The curse of pushing volume by selling tickets below cost became an even bigger curse with the peso massacre.
By MC01, a frequent commenter on WOLF STREET:
On 27 December 2016, the Federal Government of Argentina, under new President Mauricio Macri, launched the “Revolución de los aviones,” the brainchild of the Minister of Transports, Guillermo Dietrich, an ambitious plan aimed at overhauling the stagnant airline industry in Argentina.
While often called “deregulation,” it was actually a far-reaching and ambitious plan supported by annual expenditures of about $1.5 billion by the Federal Government in the airline sector over the 2017-2020 timeframe, including modernization of many Argentine airports and the construction of the first airport “wholly dedicated to low-cost airlines,” El Palomar, near Buenos Aires.
Aerolíneas Argentinas, the flag carrier which was hastily re-nationalized in 2008 to avoid an ignominious bankruptcy, was another target of Dietrich’s reforming fury: A perpetual financial black hole, under the “Revolución” plan it was not merely to compete in a deregulated market, but was also expected to become able “to stand on its own legs,” meaning it is to become if not profitable at least able to break even in all but the absolutely worst years. Part of this plan was an ambitious albeit chaotic fleet modernization aimed at cutting operating costs while increasing capabilities.
If the plan aimed at increasing the number of airlines active in Argentina and the number of passengers flown, it succeeded beyond anybody’s wildest dreams.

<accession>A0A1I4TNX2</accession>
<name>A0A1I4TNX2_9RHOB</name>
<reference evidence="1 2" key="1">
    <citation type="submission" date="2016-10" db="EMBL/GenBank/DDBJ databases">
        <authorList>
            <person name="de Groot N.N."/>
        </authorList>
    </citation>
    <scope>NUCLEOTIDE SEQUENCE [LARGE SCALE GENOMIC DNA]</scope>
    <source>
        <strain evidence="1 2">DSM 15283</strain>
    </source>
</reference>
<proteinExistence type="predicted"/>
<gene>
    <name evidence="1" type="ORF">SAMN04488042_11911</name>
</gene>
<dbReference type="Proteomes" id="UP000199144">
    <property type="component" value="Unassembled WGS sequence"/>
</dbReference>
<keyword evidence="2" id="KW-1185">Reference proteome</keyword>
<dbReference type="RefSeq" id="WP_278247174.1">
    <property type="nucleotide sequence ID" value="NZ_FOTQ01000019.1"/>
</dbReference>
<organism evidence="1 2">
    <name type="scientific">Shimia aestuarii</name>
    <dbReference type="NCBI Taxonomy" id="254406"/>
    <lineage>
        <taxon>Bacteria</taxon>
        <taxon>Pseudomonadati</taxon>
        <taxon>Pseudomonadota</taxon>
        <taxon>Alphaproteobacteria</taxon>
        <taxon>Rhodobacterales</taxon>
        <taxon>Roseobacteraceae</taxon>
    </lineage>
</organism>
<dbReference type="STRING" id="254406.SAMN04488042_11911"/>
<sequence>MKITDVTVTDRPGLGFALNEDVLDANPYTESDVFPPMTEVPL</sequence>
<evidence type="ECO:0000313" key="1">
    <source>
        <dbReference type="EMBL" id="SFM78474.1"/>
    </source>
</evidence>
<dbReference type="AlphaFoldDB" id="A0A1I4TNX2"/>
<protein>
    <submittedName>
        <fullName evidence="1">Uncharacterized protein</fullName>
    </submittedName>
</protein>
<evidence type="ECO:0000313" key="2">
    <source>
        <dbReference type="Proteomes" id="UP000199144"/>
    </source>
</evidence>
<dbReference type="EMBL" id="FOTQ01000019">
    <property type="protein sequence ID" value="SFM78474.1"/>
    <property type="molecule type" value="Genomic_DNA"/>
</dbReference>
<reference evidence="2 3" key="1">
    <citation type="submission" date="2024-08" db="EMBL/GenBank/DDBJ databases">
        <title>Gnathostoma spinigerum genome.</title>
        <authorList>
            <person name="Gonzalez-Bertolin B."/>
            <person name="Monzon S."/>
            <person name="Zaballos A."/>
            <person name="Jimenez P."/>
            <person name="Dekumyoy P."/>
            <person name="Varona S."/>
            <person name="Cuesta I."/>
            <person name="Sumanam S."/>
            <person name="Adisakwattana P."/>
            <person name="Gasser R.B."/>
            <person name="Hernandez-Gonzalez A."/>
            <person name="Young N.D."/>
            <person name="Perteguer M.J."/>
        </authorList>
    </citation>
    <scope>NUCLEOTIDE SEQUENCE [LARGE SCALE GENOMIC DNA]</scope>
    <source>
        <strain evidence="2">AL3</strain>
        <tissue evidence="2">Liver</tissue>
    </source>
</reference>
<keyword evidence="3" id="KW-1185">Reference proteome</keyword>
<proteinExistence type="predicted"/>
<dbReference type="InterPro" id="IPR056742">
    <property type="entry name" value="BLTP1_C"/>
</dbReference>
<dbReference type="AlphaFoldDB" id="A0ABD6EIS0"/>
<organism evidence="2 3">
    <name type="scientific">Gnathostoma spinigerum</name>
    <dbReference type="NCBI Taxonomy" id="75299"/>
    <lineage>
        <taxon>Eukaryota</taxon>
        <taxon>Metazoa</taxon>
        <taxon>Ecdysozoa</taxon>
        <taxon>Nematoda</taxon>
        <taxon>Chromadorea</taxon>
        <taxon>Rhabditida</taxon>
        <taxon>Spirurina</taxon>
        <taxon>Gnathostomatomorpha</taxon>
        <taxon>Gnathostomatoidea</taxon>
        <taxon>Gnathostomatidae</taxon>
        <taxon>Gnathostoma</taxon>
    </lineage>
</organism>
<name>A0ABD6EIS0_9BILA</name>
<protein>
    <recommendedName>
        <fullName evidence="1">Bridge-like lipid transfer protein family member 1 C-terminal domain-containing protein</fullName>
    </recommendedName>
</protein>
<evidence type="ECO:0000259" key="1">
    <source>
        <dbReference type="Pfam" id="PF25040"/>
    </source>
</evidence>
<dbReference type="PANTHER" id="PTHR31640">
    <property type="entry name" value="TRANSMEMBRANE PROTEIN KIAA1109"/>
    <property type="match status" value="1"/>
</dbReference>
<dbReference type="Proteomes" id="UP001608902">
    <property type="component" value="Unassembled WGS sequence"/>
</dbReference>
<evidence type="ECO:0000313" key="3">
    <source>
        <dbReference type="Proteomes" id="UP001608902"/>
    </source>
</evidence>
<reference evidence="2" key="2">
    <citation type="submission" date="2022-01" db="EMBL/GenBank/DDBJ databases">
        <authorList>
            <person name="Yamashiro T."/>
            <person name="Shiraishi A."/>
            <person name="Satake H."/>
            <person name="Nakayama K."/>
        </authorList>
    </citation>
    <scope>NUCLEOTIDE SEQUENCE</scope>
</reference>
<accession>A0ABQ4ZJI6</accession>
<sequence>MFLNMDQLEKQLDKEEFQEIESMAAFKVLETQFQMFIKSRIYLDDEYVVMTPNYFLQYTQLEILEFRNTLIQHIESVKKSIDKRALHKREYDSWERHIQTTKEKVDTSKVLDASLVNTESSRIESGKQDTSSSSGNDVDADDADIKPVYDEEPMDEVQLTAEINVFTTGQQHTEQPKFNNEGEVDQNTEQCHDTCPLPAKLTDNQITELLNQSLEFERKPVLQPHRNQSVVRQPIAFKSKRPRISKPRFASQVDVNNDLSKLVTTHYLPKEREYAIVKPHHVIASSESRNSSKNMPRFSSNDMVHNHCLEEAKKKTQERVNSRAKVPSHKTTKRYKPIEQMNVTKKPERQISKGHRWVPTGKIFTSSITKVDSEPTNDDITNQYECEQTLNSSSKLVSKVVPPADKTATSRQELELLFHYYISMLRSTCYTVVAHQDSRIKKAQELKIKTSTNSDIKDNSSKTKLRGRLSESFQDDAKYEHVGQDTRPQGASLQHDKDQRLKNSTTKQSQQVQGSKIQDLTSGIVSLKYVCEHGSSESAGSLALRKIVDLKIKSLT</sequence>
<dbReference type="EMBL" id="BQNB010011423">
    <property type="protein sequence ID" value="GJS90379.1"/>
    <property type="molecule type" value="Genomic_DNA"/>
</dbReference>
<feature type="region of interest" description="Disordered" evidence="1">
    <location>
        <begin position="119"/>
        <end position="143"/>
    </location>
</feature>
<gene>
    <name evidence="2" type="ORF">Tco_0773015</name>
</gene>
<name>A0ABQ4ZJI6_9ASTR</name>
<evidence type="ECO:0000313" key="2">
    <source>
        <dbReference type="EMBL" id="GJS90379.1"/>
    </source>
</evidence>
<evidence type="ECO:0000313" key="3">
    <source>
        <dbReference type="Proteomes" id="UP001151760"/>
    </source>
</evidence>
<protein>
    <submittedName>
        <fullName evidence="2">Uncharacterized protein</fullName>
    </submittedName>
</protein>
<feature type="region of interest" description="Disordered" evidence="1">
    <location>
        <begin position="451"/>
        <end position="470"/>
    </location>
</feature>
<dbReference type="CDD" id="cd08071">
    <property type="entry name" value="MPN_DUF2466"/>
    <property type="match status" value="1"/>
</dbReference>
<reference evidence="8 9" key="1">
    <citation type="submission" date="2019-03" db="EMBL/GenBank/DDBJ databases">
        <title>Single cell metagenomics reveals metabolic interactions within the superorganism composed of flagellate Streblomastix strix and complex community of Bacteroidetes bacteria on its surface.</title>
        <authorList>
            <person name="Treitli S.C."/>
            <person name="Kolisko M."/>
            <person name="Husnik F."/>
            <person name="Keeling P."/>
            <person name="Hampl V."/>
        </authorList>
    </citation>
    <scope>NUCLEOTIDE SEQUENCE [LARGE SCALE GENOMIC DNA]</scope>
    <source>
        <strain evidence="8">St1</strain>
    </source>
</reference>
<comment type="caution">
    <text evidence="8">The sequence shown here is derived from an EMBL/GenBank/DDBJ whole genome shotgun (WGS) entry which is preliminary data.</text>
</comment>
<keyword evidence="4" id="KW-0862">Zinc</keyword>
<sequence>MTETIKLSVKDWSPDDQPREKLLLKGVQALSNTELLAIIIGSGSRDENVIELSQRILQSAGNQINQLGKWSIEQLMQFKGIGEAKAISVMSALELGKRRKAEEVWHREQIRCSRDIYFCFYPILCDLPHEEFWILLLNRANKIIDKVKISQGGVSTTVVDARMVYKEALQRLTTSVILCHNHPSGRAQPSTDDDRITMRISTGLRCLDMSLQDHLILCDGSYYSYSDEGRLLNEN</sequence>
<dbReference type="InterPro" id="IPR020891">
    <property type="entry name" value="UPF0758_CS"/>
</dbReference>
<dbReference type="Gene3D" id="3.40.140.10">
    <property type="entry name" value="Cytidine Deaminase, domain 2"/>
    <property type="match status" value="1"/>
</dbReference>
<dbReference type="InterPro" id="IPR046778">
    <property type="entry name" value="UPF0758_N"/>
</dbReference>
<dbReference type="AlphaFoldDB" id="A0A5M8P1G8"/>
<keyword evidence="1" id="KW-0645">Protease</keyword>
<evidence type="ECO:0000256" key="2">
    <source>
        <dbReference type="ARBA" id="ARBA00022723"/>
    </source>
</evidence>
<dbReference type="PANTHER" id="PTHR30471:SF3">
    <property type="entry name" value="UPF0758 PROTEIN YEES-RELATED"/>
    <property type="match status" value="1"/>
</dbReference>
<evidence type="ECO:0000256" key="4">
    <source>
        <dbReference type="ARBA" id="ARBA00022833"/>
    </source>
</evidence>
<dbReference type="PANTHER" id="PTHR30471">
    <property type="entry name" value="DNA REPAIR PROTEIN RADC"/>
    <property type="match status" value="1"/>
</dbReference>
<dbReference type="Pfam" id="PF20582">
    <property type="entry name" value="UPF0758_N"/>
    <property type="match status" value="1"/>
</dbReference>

In June 2019, about 1.2 million passengers flew on internal revenue-generating flights, up 26% year on year. Newly refurbished airports such as Iguazú saw traffic increase by 80% over the same time frame. The three companies that dominated the internal market for many years — Austral/Aerolíneas Argentinas, Andes Líneas Aéreas, and LATAM Argentina – now have a host of competitors, including LASA, JetSmart Argentina, Norwegian Argentina, and the most aggressive and fastest growing of the lot, Flybondi.
One of the curses of the modern air transport industry is that it has become impossible to tell exactly how much growth is due to healthy economic conditions, and how much is the result of selling tickets below cost.
And it seems Aerolíneas Argentinas took this to the letter: To beat Flybondi and LASA at their own game last May, it made headlines by offering tickets on several routes for 499 pesos. At the time. In US dollar terms, these tickets were sold for $20, about $6 below estimated breakeven costs. And there are bigger troubles brewing.
These Argentine airlines have overwhelmingly peso-denominated revenues but a lot of bills to pay in foreign currencies, chiefly the US dollar and euro, for absolutely vital expenses, ranging from crew training to aircraft leases. With such a rapidly depreciating currency, paying these bills is increasingly hard.
But to maintain growth figures that investors expect, the already paper-thin margins on tickets need to be slashed even further, and the temptation to take over unprofitable routes just to show an increase in passenger numbers becomes too strong to resist.
And there are many hints this situation may have already reached critical mass.
Flybondi, the most aggressive and fastest growing startup, had ambitious plans to double their fleet in 2019, from 5 to 10 aircraft. These plans have been postponed “indefinitely” as falling revenues in foreign-currency terms are ironically impacting the company at a moment when passenger numbers are growing by the month.